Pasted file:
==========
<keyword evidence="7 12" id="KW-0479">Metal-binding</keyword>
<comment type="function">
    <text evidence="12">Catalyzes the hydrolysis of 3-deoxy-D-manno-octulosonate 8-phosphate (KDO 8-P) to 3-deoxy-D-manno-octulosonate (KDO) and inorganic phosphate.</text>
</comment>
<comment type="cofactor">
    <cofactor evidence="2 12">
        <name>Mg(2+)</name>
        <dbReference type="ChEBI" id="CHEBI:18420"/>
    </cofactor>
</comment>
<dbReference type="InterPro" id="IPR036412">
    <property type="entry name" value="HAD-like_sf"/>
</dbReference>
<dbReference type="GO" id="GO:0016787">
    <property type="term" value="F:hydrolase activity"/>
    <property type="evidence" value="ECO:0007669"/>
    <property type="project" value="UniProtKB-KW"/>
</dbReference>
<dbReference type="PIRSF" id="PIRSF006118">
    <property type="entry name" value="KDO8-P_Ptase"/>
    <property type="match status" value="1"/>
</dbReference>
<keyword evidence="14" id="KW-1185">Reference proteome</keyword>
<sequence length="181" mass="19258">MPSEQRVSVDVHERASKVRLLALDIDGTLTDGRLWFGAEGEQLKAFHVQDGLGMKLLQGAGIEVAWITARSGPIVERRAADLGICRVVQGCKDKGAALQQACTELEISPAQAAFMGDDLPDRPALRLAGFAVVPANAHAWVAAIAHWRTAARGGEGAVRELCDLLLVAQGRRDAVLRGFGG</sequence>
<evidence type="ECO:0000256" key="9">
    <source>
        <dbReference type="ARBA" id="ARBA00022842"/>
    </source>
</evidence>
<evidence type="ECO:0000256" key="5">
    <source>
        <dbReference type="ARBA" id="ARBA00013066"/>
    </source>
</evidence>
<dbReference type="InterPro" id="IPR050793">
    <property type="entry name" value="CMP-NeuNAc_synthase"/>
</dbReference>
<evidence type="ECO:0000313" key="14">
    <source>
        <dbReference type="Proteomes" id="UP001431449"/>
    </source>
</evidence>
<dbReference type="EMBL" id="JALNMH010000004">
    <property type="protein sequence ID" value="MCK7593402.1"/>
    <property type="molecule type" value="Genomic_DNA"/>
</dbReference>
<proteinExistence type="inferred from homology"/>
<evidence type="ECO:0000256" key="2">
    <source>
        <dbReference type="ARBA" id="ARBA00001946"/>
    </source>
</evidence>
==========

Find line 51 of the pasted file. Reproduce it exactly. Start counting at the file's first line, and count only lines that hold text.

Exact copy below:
    </source>